Fda To Medspas: Your Lipodissolve Claims Are Misleading

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Fda To Medspas: Your Lipodissolve Claims Are Misleading featured image

After countless medical professionals have expressed concern over lipodissolve and the people performing it, the FDA has decided to start cracking down on medspas that offer this unproven “fat-melting” treatment.

Lipodissolve involves injections of phosphatidylcholine and sodium dioxycholate, often with vitamins and often compounded right on the premises, that purportedly dissolve fat deposits. However, this procedure and its pharmaceutical composition has not been proven effective or safe. Regardless, it is offered by many facilities that advertise it as an alternative to liposuction, and it is often administered by staff with little to no medical training.

This week, a handful of medspas around the country offering lipodissolve received warning letters from the FDA stating, “The claims made for your lipodissolve products are false and misleading in that they are not supported by substantial evidence or substantial clinical experience.”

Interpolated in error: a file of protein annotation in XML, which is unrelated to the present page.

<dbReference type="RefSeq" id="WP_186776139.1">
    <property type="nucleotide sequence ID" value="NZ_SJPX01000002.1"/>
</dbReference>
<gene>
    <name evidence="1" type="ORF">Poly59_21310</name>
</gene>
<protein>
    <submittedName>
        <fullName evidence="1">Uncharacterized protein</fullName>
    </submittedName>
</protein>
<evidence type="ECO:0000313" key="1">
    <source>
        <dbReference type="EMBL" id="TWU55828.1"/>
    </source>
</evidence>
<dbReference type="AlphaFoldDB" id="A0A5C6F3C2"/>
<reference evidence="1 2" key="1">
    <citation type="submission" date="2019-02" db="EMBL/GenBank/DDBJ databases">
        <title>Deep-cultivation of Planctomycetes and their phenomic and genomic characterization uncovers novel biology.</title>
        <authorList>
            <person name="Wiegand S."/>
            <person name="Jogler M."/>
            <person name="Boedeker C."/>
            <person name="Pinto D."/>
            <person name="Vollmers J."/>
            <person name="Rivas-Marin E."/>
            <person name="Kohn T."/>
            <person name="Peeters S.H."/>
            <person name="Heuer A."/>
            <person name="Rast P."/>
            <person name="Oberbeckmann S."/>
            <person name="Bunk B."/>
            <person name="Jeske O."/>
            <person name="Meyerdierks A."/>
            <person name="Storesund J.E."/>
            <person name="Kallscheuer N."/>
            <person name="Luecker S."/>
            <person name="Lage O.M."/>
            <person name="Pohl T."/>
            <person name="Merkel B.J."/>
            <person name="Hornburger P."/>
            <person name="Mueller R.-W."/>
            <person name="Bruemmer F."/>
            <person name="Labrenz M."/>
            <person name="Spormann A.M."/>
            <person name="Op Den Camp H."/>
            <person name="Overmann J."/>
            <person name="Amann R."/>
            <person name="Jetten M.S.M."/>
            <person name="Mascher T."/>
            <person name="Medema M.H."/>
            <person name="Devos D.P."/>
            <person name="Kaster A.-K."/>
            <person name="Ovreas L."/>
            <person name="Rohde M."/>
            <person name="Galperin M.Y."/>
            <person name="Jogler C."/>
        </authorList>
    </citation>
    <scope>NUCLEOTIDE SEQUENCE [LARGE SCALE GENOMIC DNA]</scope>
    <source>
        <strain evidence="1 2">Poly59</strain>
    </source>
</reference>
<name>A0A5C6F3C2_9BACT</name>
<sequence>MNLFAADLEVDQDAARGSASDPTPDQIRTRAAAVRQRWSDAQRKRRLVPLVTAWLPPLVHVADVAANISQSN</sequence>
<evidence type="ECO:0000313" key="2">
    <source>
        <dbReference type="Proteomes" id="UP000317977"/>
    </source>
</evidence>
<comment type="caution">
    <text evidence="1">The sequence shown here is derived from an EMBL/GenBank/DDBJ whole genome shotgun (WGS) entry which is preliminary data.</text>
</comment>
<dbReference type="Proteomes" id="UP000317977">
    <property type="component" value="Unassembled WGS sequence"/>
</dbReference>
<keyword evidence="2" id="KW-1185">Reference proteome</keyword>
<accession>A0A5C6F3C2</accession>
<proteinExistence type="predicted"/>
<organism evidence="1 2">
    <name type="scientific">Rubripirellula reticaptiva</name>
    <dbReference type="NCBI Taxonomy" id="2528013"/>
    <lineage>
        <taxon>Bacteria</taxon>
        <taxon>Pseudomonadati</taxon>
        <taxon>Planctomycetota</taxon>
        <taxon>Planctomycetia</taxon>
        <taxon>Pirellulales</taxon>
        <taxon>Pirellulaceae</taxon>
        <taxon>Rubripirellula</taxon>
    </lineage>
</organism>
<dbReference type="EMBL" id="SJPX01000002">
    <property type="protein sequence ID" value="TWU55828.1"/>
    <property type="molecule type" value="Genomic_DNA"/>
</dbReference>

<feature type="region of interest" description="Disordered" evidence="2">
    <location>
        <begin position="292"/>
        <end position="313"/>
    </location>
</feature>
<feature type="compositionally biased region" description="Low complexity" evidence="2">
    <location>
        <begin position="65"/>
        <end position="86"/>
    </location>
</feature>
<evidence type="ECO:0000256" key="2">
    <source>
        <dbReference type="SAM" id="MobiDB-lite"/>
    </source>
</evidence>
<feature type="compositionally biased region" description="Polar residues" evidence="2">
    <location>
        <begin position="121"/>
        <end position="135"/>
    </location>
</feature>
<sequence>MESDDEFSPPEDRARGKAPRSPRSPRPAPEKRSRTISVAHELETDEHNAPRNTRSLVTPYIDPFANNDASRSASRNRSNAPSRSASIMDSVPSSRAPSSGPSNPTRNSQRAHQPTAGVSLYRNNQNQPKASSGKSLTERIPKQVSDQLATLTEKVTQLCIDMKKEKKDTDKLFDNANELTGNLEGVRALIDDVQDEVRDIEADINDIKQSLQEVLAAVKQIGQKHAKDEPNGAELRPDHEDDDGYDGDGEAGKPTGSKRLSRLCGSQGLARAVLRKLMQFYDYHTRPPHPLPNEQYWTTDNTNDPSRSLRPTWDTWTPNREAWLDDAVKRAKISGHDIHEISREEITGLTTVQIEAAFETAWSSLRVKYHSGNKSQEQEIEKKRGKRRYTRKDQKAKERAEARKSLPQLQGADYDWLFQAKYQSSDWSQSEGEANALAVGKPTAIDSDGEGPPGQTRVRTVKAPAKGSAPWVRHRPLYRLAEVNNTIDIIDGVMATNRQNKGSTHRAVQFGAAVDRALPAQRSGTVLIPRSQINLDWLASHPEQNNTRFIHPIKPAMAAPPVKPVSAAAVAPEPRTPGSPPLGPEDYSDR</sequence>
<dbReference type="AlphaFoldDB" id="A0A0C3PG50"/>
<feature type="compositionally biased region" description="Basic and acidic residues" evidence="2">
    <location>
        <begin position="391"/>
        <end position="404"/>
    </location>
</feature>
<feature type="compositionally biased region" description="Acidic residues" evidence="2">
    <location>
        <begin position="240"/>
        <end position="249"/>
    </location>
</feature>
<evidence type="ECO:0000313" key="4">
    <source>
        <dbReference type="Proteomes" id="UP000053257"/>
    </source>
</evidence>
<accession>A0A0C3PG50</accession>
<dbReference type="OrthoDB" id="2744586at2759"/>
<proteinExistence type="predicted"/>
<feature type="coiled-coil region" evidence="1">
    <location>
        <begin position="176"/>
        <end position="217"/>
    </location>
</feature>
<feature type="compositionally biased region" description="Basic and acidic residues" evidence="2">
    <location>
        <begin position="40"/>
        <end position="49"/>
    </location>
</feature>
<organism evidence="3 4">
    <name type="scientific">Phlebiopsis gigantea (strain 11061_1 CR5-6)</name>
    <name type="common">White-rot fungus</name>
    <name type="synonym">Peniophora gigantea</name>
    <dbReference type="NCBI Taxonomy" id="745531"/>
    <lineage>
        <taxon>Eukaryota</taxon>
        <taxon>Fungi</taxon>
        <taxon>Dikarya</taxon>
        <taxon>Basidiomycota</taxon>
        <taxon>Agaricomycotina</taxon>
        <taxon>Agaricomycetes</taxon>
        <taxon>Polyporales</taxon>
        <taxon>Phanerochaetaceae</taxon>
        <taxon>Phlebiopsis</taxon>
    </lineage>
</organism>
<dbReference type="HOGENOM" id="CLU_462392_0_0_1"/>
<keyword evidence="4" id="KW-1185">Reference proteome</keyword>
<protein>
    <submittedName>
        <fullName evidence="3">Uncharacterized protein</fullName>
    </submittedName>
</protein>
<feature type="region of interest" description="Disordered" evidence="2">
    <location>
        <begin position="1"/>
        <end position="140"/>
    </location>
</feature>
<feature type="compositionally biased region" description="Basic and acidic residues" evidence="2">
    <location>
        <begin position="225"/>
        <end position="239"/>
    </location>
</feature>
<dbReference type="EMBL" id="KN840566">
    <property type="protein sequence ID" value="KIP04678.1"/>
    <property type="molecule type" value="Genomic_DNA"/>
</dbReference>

The FDA has yet to see credible scientific evidence of lipodissolve’s benefits, but they’ve seen plenty of complaints from consumers who were left with lumps, scars and deformities after undergoing the treatment.

In addition to citing the medspas, the FDA has also sent warnings to a Brazilian company that offers the mixtures. Almost immediately, the company put up a message on their websites stating, “Due to the current facts,” they “do not sell Lipodissolve vials anymore.”

The medspas have two weeks to stop what they’re doing and notify the FDA of their efforts to correct their violations.

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